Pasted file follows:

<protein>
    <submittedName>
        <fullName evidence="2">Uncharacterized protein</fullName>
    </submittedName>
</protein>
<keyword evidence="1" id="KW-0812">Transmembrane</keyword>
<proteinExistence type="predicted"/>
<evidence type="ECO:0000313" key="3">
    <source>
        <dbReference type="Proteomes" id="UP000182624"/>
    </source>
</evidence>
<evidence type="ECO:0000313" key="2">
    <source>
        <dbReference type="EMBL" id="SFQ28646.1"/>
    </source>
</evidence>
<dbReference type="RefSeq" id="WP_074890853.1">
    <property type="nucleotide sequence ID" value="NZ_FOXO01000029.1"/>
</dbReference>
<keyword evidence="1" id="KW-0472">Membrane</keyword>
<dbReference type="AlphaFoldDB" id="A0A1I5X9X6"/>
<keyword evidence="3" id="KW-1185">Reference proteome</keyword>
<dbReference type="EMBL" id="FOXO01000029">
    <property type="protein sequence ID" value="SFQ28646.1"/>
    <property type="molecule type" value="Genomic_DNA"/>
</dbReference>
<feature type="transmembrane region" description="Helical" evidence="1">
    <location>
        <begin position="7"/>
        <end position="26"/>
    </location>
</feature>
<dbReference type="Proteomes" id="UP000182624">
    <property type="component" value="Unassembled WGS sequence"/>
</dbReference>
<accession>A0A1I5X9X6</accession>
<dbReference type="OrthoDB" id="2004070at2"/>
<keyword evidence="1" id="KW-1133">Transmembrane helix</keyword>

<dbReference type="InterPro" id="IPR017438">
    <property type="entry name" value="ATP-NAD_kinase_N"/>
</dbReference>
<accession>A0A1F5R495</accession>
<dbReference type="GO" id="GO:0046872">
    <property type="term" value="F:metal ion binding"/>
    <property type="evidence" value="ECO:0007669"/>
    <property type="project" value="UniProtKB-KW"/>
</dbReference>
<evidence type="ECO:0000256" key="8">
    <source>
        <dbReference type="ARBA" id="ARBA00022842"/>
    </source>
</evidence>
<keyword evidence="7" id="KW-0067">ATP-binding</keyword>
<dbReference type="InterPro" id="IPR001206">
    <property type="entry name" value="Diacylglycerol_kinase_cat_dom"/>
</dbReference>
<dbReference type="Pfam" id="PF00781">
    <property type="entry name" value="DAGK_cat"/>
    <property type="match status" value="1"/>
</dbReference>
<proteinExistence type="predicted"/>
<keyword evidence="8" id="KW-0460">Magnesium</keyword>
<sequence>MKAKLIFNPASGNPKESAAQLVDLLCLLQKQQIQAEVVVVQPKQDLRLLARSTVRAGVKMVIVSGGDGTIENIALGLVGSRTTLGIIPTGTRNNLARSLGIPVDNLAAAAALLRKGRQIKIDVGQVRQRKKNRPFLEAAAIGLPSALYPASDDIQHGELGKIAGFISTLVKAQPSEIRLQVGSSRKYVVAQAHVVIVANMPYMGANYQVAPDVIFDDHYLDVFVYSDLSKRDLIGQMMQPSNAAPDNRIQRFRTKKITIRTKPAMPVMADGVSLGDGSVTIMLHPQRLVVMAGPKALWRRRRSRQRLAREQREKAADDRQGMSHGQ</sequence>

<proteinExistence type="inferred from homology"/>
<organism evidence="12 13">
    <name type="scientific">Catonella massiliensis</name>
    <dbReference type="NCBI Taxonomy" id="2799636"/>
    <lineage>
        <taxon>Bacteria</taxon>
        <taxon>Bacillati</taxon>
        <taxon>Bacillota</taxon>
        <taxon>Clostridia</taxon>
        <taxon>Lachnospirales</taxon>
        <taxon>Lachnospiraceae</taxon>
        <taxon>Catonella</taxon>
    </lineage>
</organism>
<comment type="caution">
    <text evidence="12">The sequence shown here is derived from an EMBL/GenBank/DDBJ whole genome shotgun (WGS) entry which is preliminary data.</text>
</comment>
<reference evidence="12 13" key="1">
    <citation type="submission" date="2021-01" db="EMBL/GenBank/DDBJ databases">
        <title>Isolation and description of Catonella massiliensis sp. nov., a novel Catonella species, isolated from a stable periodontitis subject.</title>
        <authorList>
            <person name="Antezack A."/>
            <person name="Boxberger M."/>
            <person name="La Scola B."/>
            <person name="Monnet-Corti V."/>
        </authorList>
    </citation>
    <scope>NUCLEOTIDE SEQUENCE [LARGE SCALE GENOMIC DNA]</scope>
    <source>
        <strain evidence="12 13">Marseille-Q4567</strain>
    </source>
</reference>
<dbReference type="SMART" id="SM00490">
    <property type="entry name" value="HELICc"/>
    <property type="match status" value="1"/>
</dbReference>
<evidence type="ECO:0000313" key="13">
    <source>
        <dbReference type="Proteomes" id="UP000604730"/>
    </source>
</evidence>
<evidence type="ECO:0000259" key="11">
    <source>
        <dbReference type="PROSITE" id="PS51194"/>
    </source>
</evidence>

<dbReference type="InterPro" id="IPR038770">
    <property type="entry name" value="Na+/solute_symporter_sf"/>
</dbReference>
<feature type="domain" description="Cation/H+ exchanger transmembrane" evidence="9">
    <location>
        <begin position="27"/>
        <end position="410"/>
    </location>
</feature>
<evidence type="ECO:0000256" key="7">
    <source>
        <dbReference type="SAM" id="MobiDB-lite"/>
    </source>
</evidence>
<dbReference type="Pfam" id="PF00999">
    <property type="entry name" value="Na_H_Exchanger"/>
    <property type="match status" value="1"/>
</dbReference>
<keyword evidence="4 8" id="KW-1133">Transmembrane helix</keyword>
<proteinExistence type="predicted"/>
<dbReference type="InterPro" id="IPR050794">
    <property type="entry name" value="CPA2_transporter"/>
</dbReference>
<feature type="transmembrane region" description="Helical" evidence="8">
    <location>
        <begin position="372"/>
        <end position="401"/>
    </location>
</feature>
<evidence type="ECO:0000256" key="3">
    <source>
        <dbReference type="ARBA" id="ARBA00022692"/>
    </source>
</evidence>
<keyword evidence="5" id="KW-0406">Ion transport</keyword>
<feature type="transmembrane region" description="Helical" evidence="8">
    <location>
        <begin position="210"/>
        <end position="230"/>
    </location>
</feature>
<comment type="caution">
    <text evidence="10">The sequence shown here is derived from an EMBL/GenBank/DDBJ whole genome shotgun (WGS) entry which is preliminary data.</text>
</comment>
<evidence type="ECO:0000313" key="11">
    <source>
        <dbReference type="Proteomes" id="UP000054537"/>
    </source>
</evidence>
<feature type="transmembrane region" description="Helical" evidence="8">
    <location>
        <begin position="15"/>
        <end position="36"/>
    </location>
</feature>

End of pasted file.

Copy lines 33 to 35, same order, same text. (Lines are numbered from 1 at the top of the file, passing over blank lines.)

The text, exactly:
</feature>
<dbReference type="Proteomes" id="UP000182624">
    <property type="component" value="Unassembled WGS sequence"/>